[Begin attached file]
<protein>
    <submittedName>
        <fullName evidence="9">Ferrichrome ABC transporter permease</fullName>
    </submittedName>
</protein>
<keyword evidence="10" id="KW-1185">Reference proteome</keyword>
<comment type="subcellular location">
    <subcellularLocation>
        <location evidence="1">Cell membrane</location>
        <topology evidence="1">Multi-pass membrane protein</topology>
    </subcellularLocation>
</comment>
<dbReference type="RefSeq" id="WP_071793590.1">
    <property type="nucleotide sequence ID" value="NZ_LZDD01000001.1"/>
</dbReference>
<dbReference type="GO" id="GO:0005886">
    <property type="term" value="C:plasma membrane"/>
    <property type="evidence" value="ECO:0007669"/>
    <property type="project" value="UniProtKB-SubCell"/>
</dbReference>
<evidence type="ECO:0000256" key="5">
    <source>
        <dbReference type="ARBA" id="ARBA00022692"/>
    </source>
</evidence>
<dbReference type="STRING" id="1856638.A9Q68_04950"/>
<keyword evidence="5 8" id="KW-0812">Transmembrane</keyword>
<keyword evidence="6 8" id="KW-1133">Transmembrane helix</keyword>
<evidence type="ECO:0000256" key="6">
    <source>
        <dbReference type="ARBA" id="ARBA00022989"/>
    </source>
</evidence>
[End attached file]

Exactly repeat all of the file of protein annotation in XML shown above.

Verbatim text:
<protein>
    <submittedName>
        <fullName evidence="9">Ferrichrome ABC transporter permease</fullName>
    </submittedName>
</protein>
<keyword evidence="10" id="KW-1185">Reference proteome</keyword>
<comment type="subcellular location">
    <subcellularLocation>
        <location evidence="1">Cell membrane</location>
        <topology evidence="1">Multi-pass membrane protein</topology>
    </subcellularLocation>
</comment>
<dbReference type="RefSeq" id="WP_071793590.1">
    <property type="nucleotide sequence ID" value="NZ_LZDD01000001.1"/>
</dbReference>
<dbReference type="GO" id="GO:0005886">
    <property type="term" value="C:plasma membrane"/>
    <property type="evidence" value="ECO:0007669"/>
    <property type="project" value="UniProtKB-SubCell"/>
</dbReference>
<evidence type="ECO:0000256" key="5">
    <source>
        <dbReference type="ARBA" id="ARBA00022692"/>
    </source>
</evidence>
<dbReference type="STRING" id="1856638.A9Q68_04950"/>
<keyword evidence="5 8" id="KW-0812">Transmembrane</keyword>
<keyword evidence="6 8" id="KW-1133">Transmembrane helix</keyword>
<evidence type="ECO:0000256" key="6">
    <source>
        <dbReference type="ARBA" id="ARBA00022989"/>
    </source>
</evidence>